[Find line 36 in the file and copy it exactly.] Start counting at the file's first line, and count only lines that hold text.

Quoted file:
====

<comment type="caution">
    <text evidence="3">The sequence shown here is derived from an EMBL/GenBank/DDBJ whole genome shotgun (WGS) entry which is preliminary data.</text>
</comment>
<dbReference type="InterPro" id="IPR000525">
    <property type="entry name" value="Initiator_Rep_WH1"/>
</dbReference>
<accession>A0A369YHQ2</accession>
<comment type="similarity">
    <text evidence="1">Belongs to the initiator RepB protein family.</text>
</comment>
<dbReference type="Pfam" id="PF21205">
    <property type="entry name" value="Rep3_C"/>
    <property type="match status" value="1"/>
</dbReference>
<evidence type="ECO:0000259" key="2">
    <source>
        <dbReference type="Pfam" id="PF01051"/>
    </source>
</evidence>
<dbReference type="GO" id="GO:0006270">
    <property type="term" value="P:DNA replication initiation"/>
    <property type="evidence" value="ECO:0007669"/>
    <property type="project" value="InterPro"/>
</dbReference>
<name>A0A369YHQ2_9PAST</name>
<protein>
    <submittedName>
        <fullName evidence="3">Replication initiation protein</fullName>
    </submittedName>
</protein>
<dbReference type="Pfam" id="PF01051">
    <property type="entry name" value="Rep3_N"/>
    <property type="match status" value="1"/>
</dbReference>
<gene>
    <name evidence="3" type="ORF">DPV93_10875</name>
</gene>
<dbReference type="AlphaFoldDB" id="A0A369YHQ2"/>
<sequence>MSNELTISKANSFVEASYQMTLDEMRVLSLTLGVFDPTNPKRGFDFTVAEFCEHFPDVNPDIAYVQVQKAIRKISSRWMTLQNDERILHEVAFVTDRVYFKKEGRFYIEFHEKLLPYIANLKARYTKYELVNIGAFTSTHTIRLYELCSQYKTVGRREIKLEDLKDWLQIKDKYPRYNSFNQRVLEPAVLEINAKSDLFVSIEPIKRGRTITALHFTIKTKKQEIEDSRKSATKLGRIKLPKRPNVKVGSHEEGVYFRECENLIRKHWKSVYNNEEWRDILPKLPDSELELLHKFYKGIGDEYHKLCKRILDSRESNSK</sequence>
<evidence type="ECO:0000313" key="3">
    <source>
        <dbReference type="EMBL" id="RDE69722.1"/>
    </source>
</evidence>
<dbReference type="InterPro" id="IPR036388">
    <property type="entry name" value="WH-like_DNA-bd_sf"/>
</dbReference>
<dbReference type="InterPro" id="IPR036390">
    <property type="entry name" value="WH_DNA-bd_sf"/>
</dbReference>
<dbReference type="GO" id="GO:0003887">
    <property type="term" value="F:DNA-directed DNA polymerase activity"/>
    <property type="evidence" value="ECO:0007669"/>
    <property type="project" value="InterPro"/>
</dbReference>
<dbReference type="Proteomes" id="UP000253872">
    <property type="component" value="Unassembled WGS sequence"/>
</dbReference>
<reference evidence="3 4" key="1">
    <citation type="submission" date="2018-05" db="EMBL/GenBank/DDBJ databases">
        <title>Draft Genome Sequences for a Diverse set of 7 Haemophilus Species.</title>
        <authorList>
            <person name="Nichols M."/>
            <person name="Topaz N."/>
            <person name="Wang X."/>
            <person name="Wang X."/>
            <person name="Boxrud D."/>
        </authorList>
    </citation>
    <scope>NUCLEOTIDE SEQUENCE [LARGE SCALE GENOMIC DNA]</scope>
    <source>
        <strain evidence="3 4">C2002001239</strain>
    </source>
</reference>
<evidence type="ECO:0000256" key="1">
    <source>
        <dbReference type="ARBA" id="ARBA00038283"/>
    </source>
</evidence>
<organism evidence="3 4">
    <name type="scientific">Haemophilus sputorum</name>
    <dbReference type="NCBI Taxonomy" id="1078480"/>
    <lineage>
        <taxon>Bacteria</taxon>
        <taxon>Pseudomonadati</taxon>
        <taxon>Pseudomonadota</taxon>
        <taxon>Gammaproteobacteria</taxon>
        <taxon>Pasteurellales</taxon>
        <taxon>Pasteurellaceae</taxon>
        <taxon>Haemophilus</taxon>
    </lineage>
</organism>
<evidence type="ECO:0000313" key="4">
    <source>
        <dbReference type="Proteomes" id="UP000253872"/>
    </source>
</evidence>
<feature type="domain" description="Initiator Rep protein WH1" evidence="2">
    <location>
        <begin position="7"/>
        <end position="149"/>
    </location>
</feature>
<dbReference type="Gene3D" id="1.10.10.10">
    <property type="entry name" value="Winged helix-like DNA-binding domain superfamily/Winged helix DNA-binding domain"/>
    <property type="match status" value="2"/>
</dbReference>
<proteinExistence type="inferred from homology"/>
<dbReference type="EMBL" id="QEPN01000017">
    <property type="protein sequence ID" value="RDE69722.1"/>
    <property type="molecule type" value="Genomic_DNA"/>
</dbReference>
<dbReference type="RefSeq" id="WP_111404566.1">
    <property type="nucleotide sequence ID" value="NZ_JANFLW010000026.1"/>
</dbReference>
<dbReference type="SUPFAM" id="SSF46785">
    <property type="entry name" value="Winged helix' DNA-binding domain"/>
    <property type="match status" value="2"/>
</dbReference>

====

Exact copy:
    <name evidence="3" type="ORF">DPV93_10875</name>